Shooting Stars: Iconic Images of Hollywood’s Golden Age, a Bob Willoughby retrospective, is on display at the Elliott Halls Gallery in Amsterdam until January 19. Willoughby photographed MM at Ray Anthony’s ‘My Marilyn’ party in 1952 (see above), and on the Let’s Make Love set in 1960. Bob Willoughby died in 2009; you can read my tribute to him here.
Bandleader Ray Anthony, who had a hit in 1952 with ‘My Marilyn’, has shared his memories with the Hollywood Reporter – and unlike so many others who knew her (such as Mickey Rooney, pictured above), he has never embellished their brief acquaintance. A short film retelling the story, Marilyn and I, was released in 2015.
“When he wasn’t performing at A-list parties in his 1950s heyday, Anthony was recording music for 20th Century Fox Pictures (his rendition of ‘The Bunny Hop’ has been featured on soundtracks from 1955’s How to Be Very, Very Popular to TV’s Everybody Loves Raymond).
On the Fox lot, he met a beautiful starlet named Marilyn Monroe. ‘We threw this big party for Marilyn at my house in the Valley,’ recalls Anthony. ‘She was pretty happy about that. It probably helped a little bit with her fame.’
While the two were photographed together looking mutually enamored, Anthony says they were ‘just friends’ who were ‘pretty busy at the time’ focusing on their careers.
But he did woo another blond star — Mamie Van Doren, his wife from 1955 to 1961. Says Anthony of the Teacher’s Pet bombshell, ‘We had fun together.'”
Ray Anthony, the saxophonist who scored a hit with ‘My Marilyn’ in 1952 – and threw a star-studded pool party in his dream girl’s honour – is now 93, and the subject of a short film, Marilyn and I, directed by Phil Messerer. You can watch it here.
“What inspired me at first was the amazing quality of the original content. Ray spent most of his life in the limelight and so much of his career was documented with beautiful, high resolution photography. This allowed me to generate very dynamic camera movement within the photographs themselves and attempt to create a feeling that we were watching a motion picture rather than a slide show. And I tried pacing it like a modern day music video. It’s basically Ken Burns on speed. Most classic content is treated with great reverence by incorporating a very slow, deliberate editing technique. Our content was fairly lighthearted so I took the rare liberty of approaching historic documents with comic decorum. Most people forget that Marilyn was a comic actress. Her films were predominantly sex comedies. So I actually think this film is very much in tune with her body of work (no pun intended). After studying her career I felt it was practically called for. To do a somber Marilyn story would be a disservice to memory. But the film also has a very touching, very human element; something that I feel Marilyn had and is the reason for her longevity in the hearts of her fans.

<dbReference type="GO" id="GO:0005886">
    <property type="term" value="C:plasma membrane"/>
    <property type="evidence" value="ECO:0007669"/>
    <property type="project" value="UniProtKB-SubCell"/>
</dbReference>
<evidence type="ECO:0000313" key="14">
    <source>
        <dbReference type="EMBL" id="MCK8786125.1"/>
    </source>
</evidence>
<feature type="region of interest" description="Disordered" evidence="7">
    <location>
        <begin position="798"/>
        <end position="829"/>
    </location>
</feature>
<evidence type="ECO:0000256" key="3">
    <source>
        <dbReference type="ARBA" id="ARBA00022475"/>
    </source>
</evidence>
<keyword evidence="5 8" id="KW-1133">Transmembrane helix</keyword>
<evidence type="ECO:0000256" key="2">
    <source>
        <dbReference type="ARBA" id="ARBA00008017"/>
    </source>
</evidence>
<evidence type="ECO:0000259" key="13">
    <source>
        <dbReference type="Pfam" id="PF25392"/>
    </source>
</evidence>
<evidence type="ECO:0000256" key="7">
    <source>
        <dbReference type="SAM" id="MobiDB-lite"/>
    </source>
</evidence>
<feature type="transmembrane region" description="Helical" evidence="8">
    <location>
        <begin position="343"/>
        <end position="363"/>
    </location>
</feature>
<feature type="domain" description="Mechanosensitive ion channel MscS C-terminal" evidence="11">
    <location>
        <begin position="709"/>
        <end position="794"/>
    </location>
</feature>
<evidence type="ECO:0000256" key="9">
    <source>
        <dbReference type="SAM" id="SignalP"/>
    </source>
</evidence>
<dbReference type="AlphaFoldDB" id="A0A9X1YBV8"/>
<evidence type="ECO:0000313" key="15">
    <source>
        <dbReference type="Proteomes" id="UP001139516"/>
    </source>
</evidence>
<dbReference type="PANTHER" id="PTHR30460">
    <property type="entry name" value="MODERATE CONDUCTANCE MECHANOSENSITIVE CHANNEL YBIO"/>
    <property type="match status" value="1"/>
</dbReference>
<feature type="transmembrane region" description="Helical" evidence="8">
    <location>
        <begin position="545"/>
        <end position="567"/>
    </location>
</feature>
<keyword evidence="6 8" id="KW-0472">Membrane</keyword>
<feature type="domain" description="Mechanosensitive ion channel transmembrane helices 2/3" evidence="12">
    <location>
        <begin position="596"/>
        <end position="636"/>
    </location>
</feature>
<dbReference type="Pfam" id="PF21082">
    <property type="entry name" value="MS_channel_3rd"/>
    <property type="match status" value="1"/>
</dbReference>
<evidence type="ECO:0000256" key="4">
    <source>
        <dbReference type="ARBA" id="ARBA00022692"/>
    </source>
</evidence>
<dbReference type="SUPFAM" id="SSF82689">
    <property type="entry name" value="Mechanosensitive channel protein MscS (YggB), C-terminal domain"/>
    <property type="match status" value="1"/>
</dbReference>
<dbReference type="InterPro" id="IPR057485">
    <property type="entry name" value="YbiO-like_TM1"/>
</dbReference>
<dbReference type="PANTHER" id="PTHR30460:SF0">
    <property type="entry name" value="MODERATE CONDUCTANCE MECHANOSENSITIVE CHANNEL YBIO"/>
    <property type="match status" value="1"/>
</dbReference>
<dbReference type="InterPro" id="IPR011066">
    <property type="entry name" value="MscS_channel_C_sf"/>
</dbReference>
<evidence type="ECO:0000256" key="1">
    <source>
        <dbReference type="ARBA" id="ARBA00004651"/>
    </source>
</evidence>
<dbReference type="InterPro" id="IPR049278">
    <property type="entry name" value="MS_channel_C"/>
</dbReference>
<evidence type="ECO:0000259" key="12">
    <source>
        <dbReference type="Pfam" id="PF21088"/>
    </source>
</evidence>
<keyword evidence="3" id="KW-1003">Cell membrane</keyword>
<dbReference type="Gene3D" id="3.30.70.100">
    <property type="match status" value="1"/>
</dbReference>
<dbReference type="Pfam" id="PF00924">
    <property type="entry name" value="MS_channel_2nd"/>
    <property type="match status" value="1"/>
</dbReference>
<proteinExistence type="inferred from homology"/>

Finally, (and I know this sounds a tad pretentious talking about a 14 minute short) I feel that Marilyn and I paints a picture of America itself. Mr. Anthony’s story wasn’t just filled with run of the mill celebrities. These were all Icons of Twentieth Century American culture. Glen Miller – Ray’s first bandleader – the tragic war hero who was the first to make Jazz ‘cool’. Hugh Hefner – Ray’s best friend – who ushered in the sexual revolution. Berry Gordy – Ray’s tennis nemesis – who started Motown and was at the center of the civil rights movement. And of course Marilyn Monroe – who gave us the term ‘sex goddess’.”
He was born in Philadelphia in 1919, and learned his trade as an apprentice for the Police Gazette. He won a Purple Heart for his work as a unit photographer during World War II, and as a freelance photographer for Life and other publications, was a pioneer of photo-journalism. He also worked extensively on film sets, and shot many classic jazz album covers. In 1961, Stern was hired by Frank Sinatra to document President John F. Kennedy’s inauguration.